Statistical thinking: Descriptive statistics
Descriptions
Students “describe and summarize numerical data sets,” including those presented in charts or graphs, “identifying clusters, peaks, gaps, and symmetry, considering the context in which the data were collected" (“Grade 6,” CCSS, 40).
Common pitfalls
Students analyze descriptive statistics for common pitfalls.
- Confusing the measurement under consideration.
- Mistaking a precise number for an accurate number.
- Using a misleading time frame.
- Mistaking a descriptive statistic for a stereotype, particularly with reference to differences among sensitive groups.
Absolute and relative numbers
Student differentiate between absolute numbers and relative numbers, and evaluate them within their context.
- Absolute figures have intrinsic meaning, but they only make sense within a sense of scale (is 30 big or small?).
- Relative figures have meaning only in the context of the absolute number or in relation to other relative figures. How big is the “fastest growing” sector or segment of the population? A percentage change relative to a very low starting point can look very large. And a small percentage of a large number can be very large in absolute terms.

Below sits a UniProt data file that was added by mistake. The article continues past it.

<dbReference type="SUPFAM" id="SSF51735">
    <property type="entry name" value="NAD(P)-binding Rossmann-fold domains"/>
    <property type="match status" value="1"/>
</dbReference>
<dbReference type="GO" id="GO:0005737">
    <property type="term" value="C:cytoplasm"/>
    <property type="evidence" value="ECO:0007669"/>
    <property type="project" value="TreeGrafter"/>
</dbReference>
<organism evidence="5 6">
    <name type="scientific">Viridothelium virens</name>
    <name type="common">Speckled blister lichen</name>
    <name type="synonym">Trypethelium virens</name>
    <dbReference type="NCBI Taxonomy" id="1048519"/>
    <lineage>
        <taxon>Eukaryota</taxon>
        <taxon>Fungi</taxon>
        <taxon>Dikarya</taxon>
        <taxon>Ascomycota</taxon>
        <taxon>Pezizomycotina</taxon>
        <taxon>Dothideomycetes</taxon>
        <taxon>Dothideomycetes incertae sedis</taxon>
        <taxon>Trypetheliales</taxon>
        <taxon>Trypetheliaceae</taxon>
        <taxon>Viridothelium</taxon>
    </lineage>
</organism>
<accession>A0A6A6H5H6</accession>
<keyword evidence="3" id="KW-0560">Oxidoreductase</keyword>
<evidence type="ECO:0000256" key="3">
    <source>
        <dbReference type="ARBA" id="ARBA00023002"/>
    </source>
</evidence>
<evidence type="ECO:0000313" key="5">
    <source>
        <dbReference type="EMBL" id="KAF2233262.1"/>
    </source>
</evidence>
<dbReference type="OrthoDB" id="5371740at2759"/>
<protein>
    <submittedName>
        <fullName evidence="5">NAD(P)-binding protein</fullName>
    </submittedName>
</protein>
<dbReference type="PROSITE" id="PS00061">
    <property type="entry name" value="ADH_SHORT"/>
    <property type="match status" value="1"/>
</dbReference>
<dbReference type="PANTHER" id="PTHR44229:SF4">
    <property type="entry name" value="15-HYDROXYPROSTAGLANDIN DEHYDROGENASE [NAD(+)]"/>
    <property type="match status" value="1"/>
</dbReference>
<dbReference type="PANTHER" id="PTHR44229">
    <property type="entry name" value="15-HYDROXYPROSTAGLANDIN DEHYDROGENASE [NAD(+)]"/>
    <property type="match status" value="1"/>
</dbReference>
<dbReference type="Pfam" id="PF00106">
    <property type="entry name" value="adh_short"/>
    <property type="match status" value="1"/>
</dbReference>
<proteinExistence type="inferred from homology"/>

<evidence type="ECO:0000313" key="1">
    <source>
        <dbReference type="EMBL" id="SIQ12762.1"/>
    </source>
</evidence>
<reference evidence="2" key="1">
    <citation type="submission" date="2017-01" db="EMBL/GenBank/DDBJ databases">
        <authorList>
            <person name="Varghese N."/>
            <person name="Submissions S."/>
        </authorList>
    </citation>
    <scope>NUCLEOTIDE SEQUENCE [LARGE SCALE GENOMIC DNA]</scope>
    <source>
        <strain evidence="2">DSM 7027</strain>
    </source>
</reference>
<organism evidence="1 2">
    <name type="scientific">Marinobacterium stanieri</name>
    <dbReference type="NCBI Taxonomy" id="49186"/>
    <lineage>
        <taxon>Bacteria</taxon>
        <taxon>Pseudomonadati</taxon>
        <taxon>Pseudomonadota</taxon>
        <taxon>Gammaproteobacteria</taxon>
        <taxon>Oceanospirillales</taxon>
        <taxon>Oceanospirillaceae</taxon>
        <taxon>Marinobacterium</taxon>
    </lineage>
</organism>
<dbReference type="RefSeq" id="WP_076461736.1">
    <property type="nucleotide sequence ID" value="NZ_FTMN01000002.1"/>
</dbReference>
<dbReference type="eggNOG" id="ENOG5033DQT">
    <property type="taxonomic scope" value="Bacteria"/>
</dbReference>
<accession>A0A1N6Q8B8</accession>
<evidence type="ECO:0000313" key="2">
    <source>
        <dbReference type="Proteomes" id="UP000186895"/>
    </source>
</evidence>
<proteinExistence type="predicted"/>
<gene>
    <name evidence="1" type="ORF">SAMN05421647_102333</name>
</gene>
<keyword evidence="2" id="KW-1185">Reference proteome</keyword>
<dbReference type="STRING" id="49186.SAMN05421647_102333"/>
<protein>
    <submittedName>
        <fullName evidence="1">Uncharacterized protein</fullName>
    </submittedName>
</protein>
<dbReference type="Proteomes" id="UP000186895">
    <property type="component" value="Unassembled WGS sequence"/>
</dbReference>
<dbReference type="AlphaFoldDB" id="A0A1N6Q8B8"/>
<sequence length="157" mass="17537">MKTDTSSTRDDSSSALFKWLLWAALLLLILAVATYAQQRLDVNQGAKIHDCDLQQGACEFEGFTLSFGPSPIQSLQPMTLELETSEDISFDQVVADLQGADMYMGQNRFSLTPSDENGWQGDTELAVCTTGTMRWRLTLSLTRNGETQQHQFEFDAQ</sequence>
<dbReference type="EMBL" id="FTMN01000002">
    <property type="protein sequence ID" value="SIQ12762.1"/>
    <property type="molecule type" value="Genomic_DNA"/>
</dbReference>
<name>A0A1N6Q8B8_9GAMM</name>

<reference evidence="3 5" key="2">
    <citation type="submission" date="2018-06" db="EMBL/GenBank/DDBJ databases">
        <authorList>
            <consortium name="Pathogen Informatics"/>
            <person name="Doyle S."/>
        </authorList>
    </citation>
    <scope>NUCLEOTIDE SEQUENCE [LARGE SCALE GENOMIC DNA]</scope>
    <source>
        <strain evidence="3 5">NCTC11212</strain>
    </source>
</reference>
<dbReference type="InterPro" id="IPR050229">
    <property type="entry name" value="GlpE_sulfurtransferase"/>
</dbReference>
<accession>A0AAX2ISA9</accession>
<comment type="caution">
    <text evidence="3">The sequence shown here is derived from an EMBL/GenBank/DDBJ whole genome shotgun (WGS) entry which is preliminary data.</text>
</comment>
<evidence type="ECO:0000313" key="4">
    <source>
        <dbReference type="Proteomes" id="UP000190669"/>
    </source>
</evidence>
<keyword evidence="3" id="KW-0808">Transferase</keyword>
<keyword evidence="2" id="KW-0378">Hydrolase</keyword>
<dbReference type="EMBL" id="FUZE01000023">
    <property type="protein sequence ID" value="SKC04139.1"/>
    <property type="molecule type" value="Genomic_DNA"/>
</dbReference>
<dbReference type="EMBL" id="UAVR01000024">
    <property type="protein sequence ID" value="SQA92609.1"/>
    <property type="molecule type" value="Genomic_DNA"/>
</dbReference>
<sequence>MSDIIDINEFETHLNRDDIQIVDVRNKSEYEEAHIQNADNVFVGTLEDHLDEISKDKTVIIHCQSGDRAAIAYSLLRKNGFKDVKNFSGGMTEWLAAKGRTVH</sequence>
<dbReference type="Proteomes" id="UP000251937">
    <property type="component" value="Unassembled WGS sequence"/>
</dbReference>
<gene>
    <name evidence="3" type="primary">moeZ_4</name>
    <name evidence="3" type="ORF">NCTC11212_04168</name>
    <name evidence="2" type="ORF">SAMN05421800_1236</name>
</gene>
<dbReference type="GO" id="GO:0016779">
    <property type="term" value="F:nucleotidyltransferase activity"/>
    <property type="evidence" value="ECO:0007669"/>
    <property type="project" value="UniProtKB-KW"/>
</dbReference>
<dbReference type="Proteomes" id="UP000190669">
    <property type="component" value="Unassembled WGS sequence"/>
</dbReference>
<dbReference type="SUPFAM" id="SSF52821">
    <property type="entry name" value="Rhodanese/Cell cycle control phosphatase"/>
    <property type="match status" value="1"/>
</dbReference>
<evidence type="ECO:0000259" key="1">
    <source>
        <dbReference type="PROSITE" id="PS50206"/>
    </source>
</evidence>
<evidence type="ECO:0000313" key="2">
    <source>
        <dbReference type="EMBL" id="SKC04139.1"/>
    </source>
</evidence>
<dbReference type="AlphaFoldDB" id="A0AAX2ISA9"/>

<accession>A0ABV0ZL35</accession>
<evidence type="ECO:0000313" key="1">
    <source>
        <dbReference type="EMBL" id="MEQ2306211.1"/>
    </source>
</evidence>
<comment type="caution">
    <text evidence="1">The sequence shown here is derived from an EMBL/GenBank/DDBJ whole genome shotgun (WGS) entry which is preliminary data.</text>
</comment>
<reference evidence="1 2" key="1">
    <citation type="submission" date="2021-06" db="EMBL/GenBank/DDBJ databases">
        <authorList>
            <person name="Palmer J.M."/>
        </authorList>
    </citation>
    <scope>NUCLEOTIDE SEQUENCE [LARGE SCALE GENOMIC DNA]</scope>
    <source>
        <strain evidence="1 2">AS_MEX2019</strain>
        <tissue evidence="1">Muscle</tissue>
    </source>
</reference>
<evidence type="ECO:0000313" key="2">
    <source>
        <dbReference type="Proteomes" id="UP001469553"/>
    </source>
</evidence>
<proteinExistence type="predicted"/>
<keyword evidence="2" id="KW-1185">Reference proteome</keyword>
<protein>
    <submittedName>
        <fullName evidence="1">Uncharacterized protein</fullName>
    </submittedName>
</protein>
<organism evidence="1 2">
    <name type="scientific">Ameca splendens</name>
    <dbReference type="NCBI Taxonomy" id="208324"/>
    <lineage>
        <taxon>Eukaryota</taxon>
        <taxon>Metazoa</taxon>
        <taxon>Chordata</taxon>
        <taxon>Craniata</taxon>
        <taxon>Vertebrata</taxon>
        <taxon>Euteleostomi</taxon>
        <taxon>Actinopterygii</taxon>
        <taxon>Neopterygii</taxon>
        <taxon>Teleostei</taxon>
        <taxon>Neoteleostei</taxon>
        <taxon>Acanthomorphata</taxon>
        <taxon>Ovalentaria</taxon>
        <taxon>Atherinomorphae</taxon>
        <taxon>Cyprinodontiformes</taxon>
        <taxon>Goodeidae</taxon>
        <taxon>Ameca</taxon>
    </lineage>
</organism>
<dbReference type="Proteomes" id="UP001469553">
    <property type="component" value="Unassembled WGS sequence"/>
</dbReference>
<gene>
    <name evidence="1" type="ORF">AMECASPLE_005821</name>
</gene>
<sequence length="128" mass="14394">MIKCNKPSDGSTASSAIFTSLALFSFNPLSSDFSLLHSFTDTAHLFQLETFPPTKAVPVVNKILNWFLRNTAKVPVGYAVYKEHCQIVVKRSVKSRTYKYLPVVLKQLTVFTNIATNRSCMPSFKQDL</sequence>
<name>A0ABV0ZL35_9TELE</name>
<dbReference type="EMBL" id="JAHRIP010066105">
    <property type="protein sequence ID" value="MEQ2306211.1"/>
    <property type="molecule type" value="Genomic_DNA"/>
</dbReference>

Index
Students recognize the value and limitations of an index.
- An index collapses complex information into one number, such as the Dow Jones Industrial Average, a Gini coefficient (often used to describe income inequality), or a passer rating in fantasy football.
- An index number is often imperfect and oversimplified; it depends upon the precise formula for creating it: what information is included, and how each piece of information is weighed.
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